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In November 2013, Sequoia Capital India led a $37-million funding round in Zomato Media Private Limited, a restaurant recommendation platform that made money from advertisements. A listings business, an Indian version of Yelp.com, is how Sequoia and existing investor InfoEdge viewed the company in a deal valuing it at $150 million.
For the storied Silicon Valley investor, its best case scenario back then was Zomato becoming a $500 million company in a few years, according to people directly aware of discussions. Mind you, this was when Flipkart and InMobi were India’s only unicorns, businesses valued at a billion dollars or more.
Fast forward now,in just one week in April 2021, six unicorns were borthed and $1.5 billion raised by startups in India. Yet, back then, the thought of multiple billion dollar internet startups from India flabbergasted many.
“Listings looked like a very good business. It can generate profits soon,” one person who had evaluated the business in 2013 said.
Sequoia, despite being among the most aggressive and ambitious investors in the world and in India, might not have envisioned what Zomato would become. Today, the company is pursuing an $8 billion initial public offering (IPO), and potential returns of at least $400 million for Sequoia.
To put that $8 billion in content, Yelp, the equivalent of Zomato’s previous avatar, is a household name in the US, but its shares have plateaued at a $3 billion valuation the last five years.
Spectacular gains aside, what Zomato is today is not what its founders Deepinder Goyal and Pankaj Chaddah planned. Or what Sequoia and Info Edge envisioned years ago. Far from it.
They underwrote a listings platform, which was a profitable business. Zomato is anything but. But it a vastly bigger business.
The Zomato story is essentially the journey of an underdog that dreamed big, of its multiple failures and pivots, and how an unlikely— make that least likely —IPO candidate as recent as a year ago is now on the cusp of a historic public listing.
It is the story of how DC Foodiebay Online Services Pvt Ltd in 2008 became Zomato Ltd in 2021, a result of the indelible imprint on the company by CEO Deepinder Goyal.
Details for this article were sourced from people intimately involved in the company’s journey. They all spoke to Moneycontrol on the condition of anonymity. Sequoia declined to comment on a detailed query from Moneycontrol.
An Opportunity And Funding
IIT Delhi batchmates Goyal and Chaddah, while they were colleagues at consultancy firm Bain and Co, saw that their office was bombarded with paper leaflets of different restaurants. They spotted an opportunity—why not launch an app to house the raft of restaurants?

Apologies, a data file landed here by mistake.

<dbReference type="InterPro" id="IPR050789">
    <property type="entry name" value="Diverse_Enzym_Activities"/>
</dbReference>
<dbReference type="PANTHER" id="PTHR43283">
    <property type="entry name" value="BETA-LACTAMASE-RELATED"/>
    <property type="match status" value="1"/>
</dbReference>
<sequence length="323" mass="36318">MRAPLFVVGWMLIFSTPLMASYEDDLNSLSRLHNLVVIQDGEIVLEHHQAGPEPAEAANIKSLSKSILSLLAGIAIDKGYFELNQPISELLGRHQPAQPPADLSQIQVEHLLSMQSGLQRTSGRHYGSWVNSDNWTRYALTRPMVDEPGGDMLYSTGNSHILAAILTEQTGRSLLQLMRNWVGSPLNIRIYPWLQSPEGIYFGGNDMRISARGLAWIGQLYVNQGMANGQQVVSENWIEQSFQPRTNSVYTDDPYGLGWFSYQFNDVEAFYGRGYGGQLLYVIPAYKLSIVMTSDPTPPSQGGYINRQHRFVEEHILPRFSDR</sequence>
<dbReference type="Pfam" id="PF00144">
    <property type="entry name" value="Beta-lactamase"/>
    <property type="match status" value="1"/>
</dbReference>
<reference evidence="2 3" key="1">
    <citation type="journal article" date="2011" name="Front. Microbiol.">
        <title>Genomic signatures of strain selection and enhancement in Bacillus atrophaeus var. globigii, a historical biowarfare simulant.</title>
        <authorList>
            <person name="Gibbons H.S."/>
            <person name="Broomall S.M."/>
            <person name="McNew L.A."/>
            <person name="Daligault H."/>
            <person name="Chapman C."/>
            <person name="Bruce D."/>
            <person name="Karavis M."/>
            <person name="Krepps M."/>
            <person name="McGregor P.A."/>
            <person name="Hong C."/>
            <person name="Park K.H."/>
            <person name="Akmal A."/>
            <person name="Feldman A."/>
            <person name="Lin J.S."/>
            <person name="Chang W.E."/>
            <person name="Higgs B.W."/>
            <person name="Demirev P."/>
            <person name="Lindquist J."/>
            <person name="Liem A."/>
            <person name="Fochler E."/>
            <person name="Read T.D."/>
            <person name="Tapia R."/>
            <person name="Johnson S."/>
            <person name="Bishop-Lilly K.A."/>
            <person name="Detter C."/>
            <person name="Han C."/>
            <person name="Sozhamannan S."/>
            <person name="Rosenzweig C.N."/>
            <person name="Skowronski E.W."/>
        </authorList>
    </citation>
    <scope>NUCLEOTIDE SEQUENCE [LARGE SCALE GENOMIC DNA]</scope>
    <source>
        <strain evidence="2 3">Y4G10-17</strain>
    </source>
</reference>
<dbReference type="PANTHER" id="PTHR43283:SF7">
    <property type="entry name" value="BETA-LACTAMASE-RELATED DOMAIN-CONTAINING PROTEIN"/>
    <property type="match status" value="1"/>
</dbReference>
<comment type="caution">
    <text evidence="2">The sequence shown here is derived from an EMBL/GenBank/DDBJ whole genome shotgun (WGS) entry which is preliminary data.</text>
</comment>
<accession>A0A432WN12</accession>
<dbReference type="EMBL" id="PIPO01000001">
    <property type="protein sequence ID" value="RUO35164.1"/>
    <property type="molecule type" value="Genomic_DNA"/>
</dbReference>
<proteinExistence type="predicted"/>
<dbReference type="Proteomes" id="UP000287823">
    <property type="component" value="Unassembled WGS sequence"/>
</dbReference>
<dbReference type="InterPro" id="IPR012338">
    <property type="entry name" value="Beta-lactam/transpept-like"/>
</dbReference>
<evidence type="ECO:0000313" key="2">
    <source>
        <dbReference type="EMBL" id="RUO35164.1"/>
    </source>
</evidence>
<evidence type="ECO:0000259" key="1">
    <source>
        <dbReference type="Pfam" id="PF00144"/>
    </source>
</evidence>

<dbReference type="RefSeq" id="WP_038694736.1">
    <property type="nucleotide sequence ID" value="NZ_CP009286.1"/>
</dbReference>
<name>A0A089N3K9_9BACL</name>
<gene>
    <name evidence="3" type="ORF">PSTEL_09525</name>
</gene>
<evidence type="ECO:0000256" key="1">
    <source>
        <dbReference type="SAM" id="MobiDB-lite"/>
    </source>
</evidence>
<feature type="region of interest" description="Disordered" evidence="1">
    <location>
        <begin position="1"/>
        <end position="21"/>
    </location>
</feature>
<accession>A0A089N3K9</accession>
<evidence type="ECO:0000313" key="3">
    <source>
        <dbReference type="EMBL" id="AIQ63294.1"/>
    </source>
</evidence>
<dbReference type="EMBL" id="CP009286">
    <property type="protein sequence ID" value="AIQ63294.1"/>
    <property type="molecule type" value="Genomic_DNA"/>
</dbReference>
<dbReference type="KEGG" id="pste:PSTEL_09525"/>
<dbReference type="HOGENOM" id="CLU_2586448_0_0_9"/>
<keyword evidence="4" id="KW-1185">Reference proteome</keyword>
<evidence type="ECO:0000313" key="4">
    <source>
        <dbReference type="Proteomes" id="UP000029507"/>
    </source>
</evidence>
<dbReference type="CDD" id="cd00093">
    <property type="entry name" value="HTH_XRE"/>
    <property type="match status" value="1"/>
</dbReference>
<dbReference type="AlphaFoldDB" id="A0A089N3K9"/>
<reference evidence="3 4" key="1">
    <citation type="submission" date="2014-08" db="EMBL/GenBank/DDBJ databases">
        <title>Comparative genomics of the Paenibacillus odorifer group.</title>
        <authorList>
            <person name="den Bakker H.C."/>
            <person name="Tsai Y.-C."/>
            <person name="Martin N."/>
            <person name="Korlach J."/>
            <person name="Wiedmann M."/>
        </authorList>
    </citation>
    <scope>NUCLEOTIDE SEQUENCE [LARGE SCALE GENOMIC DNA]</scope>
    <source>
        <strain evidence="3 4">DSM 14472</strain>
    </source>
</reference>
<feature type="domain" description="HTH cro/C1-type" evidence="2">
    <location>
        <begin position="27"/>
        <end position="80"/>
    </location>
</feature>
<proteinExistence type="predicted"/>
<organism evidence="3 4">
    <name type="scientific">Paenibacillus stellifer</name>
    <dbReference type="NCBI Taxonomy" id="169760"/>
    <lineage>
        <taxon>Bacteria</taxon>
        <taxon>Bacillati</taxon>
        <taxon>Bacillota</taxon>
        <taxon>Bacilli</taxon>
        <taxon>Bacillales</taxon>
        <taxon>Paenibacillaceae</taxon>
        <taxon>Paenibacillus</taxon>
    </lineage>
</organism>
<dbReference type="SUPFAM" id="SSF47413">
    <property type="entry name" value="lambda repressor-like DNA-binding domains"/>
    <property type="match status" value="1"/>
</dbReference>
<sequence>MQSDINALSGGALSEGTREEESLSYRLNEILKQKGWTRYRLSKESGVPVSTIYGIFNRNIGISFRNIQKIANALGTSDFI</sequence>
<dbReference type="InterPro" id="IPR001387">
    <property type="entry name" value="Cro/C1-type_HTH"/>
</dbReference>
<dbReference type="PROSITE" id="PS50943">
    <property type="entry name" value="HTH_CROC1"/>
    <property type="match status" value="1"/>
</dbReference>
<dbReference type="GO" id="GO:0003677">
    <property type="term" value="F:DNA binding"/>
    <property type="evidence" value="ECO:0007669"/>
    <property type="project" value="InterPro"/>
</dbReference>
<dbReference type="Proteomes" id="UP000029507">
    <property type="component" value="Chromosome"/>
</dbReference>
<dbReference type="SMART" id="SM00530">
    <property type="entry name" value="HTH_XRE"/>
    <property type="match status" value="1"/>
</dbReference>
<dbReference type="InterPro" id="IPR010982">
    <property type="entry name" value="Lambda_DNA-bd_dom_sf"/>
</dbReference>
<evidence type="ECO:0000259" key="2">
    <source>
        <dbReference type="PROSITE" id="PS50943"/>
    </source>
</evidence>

The company first raised Rs 60 lakh from Info Edge, beginning a mutually beneficial partnership with Sanjeev Bikhchandani, one of India’s first generation technology entrepreneurs and the founder of Naukri.com.
Goyal then was shy, not thrilled with the limelight, who preferred writing to speaking. But he was an execution machine.
Executives say that once Goyal was set on an idea, nothing and no one could stop him. Yet, in the early years, he was brash and direct, telling people exactly what he thought of them.
At Zomato’s Gurgaon headquarters, he had a close group of friends/colleagues he would spend weekdays and weekends with, but other employees often felt alienated because of this. Even though that wasn’t the intention, some employees felt he preferred this closed group even when it came to key work matters—choosing a person to expand in a region, heading a new vertical, or other functions.
“He is an intense guy. Even back then I realised, this is not someone I would ever get into a street fight with. This is a guy who always wants to win. And probably will by sheer force of will,” says one person who knows him for the better part of a decade.
Those qualities would also serve Goyal well later on when it would face a struggle for survival against Swiggy.
Sequoia’s investment in 2013 gave Zomato the fillip it wanted. Zomato expanded to a dozen countries, including the United Arab Emirates, Australia, Indonesia, Portugal, Chile, Ireland, New Zealand and Vietnam. No Indian internet startup before or since has ventured into many of these markets, and certainly not these many.
But Goyal’s ambition led Zomato to many forgettable acquisitions. Zomato’s over a dozen acquisitions include Poland’s Gastronauci, Italy’s Cibando and US-based UrbanSpoon- all to boost, and sometimes create its overseas restaurant discovery business.